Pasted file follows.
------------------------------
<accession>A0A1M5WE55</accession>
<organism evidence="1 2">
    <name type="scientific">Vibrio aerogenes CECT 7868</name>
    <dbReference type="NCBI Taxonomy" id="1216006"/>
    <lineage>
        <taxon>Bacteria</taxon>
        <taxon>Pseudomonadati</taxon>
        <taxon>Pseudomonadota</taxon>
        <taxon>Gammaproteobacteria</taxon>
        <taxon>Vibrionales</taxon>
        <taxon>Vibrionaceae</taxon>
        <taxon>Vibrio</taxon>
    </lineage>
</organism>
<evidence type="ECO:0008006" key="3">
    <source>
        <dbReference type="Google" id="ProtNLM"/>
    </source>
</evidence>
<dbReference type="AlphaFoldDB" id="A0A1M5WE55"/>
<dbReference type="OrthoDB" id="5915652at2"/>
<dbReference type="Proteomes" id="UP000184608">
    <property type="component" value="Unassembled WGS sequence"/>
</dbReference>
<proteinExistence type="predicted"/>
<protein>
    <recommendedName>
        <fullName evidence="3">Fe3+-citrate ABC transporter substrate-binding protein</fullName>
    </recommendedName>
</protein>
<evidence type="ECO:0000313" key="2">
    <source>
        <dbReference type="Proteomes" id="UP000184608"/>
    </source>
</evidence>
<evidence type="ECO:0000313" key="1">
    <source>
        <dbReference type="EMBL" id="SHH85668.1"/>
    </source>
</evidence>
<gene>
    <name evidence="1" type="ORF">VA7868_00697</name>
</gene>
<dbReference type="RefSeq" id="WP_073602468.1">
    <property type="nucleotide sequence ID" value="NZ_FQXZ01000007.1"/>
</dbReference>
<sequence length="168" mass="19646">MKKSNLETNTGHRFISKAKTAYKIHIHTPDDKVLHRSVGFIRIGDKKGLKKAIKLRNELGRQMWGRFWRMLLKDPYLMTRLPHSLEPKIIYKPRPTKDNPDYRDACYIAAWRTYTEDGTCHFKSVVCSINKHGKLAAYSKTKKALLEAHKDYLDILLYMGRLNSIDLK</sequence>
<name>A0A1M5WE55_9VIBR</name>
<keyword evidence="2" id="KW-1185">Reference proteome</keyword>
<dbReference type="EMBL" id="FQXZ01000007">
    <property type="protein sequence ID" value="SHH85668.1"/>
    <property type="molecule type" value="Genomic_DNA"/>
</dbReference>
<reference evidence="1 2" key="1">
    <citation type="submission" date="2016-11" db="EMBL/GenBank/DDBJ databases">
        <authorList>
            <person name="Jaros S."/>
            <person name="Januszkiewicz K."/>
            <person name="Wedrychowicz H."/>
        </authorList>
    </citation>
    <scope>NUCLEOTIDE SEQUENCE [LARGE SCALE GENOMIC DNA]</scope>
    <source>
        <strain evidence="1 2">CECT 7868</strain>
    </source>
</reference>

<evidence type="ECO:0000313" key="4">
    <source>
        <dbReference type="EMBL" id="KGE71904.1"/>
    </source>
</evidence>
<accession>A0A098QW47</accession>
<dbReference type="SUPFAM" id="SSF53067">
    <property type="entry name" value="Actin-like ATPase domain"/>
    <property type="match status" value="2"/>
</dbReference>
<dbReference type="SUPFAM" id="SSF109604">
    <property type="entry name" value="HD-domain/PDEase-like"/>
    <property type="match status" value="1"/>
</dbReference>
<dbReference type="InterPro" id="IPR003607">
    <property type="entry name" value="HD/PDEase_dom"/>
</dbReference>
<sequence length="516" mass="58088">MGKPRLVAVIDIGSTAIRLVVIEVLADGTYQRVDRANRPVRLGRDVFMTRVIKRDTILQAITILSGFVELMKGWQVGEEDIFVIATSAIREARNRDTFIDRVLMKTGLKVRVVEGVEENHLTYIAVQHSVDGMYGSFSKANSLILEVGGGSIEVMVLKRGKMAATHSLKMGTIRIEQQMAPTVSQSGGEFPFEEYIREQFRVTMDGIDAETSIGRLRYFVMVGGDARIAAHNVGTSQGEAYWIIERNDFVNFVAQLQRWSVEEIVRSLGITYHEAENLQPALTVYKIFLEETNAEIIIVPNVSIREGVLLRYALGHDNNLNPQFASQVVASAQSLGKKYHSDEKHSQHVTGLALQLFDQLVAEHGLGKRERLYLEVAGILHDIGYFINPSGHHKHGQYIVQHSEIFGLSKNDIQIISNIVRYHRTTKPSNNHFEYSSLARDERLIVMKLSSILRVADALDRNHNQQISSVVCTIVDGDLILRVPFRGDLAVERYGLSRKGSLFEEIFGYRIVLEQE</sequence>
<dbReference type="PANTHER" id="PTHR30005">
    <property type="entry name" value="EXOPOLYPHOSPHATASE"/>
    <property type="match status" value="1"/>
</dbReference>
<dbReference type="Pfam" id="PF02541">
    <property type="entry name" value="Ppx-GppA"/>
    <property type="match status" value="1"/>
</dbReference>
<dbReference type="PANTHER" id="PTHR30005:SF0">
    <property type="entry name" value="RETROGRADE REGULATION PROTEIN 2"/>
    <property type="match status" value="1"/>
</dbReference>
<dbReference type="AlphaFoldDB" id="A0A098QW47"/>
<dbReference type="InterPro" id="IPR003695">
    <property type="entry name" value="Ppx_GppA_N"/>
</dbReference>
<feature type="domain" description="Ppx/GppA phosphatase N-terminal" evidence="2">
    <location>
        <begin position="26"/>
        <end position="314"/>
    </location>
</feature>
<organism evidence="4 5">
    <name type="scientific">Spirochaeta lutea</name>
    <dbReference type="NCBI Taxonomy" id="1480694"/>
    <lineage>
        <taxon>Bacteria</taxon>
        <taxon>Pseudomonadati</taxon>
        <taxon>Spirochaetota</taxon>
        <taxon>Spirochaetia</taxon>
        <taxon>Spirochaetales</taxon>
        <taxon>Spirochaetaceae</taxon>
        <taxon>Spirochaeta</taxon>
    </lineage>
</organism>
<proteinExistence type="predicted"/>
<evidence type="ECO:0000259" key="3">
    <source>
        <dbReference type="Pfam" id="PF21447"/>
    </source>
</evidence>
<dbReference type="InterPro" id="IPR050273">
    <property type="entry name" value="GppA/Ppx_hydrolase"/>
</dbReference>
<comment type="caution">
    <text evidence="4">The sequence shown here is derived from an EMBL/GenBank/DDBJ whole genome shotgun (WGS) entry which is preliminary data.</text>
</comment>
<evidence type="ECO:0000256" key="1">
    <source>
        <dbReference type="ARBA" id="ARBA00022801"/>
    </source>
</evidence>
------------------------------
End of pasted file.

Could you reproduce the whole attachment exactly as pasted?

<accession>A0A1M5WE55</accession>
<organism evidence="1 2">
    <name type="scientific">Vibrio aerogenes CECT 7868</name>
    <dbReference type="NCBI Taxonomy" id="1216006"/>
    <lineage>
        <taxon>Bacteria</taxon>
        <taxon>Pseudomonadati</taxon>
        <taxon>Pseudomonadota</taxon>
        <taxon>Gammaproteobacteria</taxon>
        <taxon>Vibrionales</taxon>
        <taxon>Vibrionaceae</taxon>
        <taxon>Vibrio</taxon>
    </lineage>
</organism>
<evidence type="ECO:0008006" key="3">
    <source>
        <dbReference type="Google" id="ProtNLM"/>
    </source>
</evidence>
<dbReference type="AlphaFoldDB" id="A0A1M5WE55"/>
<dbReference type="OrthoDB" id="5915652at2"/>
<dbReference type="Proteomes" id="UP000184608">
    <property type="component" value="Unassembled WGS sequence"/>
</dbReference>
<proteinExistence type="predicted"/>
<protein>
    <recommendedName>
        <fullName evidence="3">Fe3+-citrate ABC transporter substrate-binding protein</fullName>
    </recommendedName>
</protein>
<evidence type="ECO:0000313" key="2">
    <source>
        <dbReference type="Proteomes" id="UP000184608"/>
    </source>
</evidence>
<evidence type="ECO:0000313" key="1">
    <source>
        <dbReference type="EMBL" id="SHH85668.1"/>
    </source>
</evidence>
<gene>
    <name evidence="1" type="ORF">VA7868_00697</name>
</gene>
<dbReference type="RefSeq" id="WP_073602468.1">
    <property type="nucleotide sequence ID" value="NZ_FQXZ01000007.1"/>
</dbReference>
<sequence length="168" mass="19646">MKKSNLETNTGHRFISKAKTAYKIHIHTPDDKVLHRSVGFIRIGDKKGLKKAIKLRNELGRQMWGRFWRMLLKDPYLMTRLPHSLEPKIIYKPRPTKDNPDYRDACYIAAWRTYTEDGTCHFKSVVCSINKHGKLAAYSKTKKALLEAHKDYLDILLYMGRLNSIDLK</sequence>
<name>A0A1M5WE55_9VIBR</name>
<keyword evidence="2" id="KW-1185">Reference proteome</keyword>
<dbReference type="EMBL" id="FQXZ01000007">
    <property type="protein sequence ID" value="SHH85668.1"/>
    <property type="molecule type" value="Genomic_DNA"/>
</dbReference>
<reference evidence="1 2" key="1">
    <citation type="submission" date="2016-11" db="EMBL/GenBank/DDBJ databases">
        <authorList>
            <person name="Jaros S."/>
            <person name="Januszkiewicz K."/>
            <person name="Wedrychowicz H."/>
        </authorList>
    </citation>
    <scope>NUCLEOTIDE SEQUENCE [LARGE SCALE GENOMIC DNA]</scope>
    <source>
        <strain evidence="1 2">CECT 7868</strain>
    </source>
</reference>

<evidence type="ECO:0000313" key="4">
    <source>
        <dbReference type="EMBL" id="KGE71904.1"/>
    </source>
</evidence>
<accession>A0A098QW47</accession>
<dbReference type="SUPFAM" id="SSF53067">
    <property type="entry name" value="Actin-like ATPase domain"/>
    <property type="match status" value="2"/>
</dbReference>
<dbReference type="SUPFAM" id="SSF109604">
    <property type="entry name" value="HD-domain/PDEase-like"/>
    <property type="match status" value="1"/>
</dbReference>
<dbReference type="InterPro" id="IPR003607">
    <property type="entry name" value="HD/PDEase_dom"/>
</dbReference>
<sequence length="516" mass="58088">MGKPRLVAVIDIGSTAIRLVVIEVLADGTYQRVDRANRPVRLGRDVFMTRVIKRDTILQAITILSGFVELMKGWQVGEEDIFVIATSAIREARNRDTFIDRVLMKTGLKVRVVEGVEENHLTYIAVQHSVDGMYGSFSKANSLILEVGGGSIEVMVLKRGKMAATHSLKMGTIRIEQQMAPTVSQSGGEFPFEEYIREQFRVTMDGIDAETSIGRLRYFVMVGGDARIAAHNVGTSQGEAYWIIERNDFVNFVAQLQRWSVEEIVRSLGITYHEAENLQPALTVYKIFLEETNAEIIIVPNVSIREGVLLRYALGHDNNLNPQFASQVVASAQSLGKKYHSDEKHSQHVTGLALQLFDQLVAEHGLGKRERLYLEVAGILHDIGYFINPSGHHKHGQYIVQHSEIFGLSKNDIQIISNIVRYHRTTKPSNNHFEYSSLARDERLIVMKLSSILRVADALDRNHNQQISSVVCTIVDGDLILRVPFRGDLAVERYGLSRKGSLFEEIFGYRIVLEQE</sequence>
<dbReference type="PANTHER" id="PTHR30005">
    <property type="entry name" value="EXOPOLYPHOSPHATASE"/>
    <property type="match status" value="1"/>
</dbReference>
<dbReference type="Pfam" id="PF02541">
    <property type="entry name" value="Ppx-GppA"/>
    <property type="match status" value="1"/>
</dbReference>
<dbReference type="PANTHER" id="PTHR30005:SF0">
    <property type="entry name" value="RETROGRADE REGULATION PROTEIN 2"/>
    <property type="match status" value="1"/>
</dbReference>
<dbReference type="AlphaFoldDB" id="A0A098QW47"/>
<dbReference type="InterPro" id="IPR003695">
    <property type="entry name" value="Ppx_GppA_N"/>
</dbReference>
<feature type="domain" description="Ppx/GppA phosphatase N-terminal" evidence="2">
    <location>
        <begin position="26"/>
        <end position="314"/>
    </location>
</feature>
<organism evidence="4 5">
    <name type="scientific">Spirochaeta lutea</name>
    <dbReference type="NCBI Taxonomy" id="1480694"/>
    <lineage>
        <taxon>Bacteria</taxon>
        <taxon>Pseudomonadati</taxon>
        <taxon>Spirochaetota</taxon>
        <taxon>Spirochaetia</taxon>
        <taxon>Spirochaetales</taxon>
        <taxon>Spirochaetaceae</taxon>
        <taxon>Spirochaeta</taxon>
    </lineage>
</organism>
<proteinExistence type="predicted"/>
<evidence type="ECO:0000259" key="3">
    <source>
        <dbReference type="Pfam" id="PF21447"/>
    </source>
</evidence>
<dbReference type="InterPro" id="IPR050273">
    <property type="entry name" value="GppA/Ppx_hydrolase"/>
</dbReference>
<comment type="caution">
    <text evidence="4">The sequence shown here is derived from an EMBL/GenBank/DDBJ whole genome shotgun (WGS) entry which is preliminary data.</text>
</comment>
<evidence type="ECO:0000256" key="1">
    <source>
        <dbReference type="ARBA" id="ARBA00022801"/>
    </source>
</evidence>